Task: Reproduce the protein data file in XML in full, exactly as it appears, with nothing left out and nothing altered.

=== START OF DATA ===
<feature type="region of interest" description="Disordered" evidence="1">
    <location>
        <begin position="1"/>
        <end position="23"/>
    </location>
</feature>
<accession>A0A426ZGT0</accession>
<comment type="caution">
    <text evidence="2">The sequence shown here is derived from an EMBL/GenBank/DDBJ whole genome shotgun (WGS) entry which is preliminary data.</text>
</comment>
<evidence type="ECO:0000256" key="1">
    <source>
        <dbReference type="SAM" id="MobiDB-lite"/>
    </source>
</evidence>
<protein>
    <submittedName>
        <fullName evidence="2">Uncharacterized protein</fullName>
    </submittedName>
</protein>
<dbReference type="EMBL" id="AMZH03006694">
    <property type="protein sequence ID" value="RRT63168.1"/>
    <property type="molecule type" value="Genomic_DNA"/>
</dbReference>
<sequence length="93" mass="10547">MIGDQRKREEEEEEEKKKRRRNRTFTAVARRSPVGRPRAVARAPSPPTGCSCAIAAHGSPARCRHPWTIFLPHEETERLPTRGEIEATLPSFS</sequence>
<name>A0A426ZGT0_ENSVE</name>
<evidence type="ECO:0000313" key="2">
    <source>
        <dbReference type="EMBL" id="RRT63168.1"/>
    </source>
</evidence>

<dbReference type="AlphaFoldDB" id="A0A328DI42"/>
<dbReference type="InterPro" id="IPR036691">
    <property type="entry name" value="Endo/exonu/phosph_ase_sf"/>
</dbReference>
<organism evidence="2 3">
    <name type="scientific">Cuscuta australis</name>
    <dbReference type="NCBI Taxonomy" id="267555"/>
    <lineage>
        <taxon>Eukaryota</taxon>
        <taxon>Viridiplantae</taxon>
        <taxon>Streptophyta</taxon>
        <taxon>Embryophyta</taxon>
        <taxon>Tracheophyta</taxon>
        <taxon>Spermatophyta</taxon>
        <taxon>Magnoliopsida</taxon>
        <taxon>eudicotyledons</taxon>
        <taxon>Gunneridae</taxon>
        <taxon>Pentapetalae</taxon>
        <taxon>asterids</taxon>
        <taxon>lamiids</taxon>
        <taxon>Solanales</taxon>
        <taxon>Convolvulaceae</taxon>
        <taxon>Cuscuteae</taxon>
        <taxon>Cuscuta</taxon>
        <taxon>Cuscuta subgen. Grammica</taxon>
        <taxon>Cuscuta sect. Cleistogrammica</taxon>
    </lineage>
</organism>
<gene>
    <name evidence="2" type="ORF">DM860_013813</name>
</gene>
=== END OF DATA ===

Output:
<feature type="region of interest" description="Disordered" evidence="1">
    <location>
        <begin position="1"/>
        <end position="23"/>
    </location>
</feature>
<accession>A0A426ZGT0</accession>
<comment type="caution">
    <text evidence="2">The sequence shown here is derived from an EMBL/GenBank/DDBJ whole genome shotgun (WGS) entry which is preliminary data.</text>
</comment>
<evidence type="ECO:0000256" key="1">
    <source>
        <dbReference type="SAM" id="MobiDB-lite"/>
    </source>
</evidence>
<protein>
    <submittedName>
        <fullName evidence="2">Uncharacterized protein</fullName>
    </submittedName>
</protein>
<dbReference type="EMBL" id="AMZH03006694">
    <property type="protein sequence ID" value="RRT63168.1"/>
    <property type="molecule type" value="Genomic_DNA"/>
</dbReference>
<sequence length="93" mass="10547">MIGDQRKREEEEEEEKKKRRRNRTFTAVARRSPVGRPRAVARAPSPPTGCSCAIAAHGSPARCRHPWTIFLPHEETERLPTRGEIEATLPSFS</sequence>
<name>A0A426ZGT0_ENSVE</name>
<evidence type="ECO:0000313" key="2">
    <source>
        <dbReference type="EMBL" id="RRT63168.1"/>
    </source>
</evidence>

<dbReference type="AlphaFoldDB" id="A0A328DI42"/>
<dbReference type="InterPro" id="IPR036691">
    <property type="entry name" value="Endo/exonu/phosph_ase_sf"/>
</dbReference>
<organism evidence="2 3">
    <name type="scientific">Cuscuta australis</name>
    <dbReference type="NCBI Taxonomy" id="267555"/>
    <lineage>
        <taxon>Eukaryota</taxon>
        <taxon>Viridiplantae</taxon>
        <taxon>Streptophyta</taxon>
        <taxon>Embryophyta</taxon>
        <taxon>Tracheophyta</taxon>
        <taxon>Spermatophyta</taxon>
        <taxon>Magnoliopsida</taxon>
        <taxon>eudicotyledons</taxon>
        <taxon>Gunneridae</taxon>
        <taxon>Pentapetalae</taxon>
        <taxon>asterids</taxon>
        <taxon>lamiids</taxon>
        <taxon>Solanales</taxon>
        <taxon>Convolvulaceae</taxon>
        <taxon>Cuscuteae</taxon>
        <taxon>Cuscuta</taxon>
        <taxon>Cuscuta subgen. Grammica</taxon>
        <taxon>Cuscuta sect. Cleistogrammica</taxon>
    </lineage>
</organism>
<gene>
    <name evidence="2" type="ORF">DM860_013813</name>
</gene>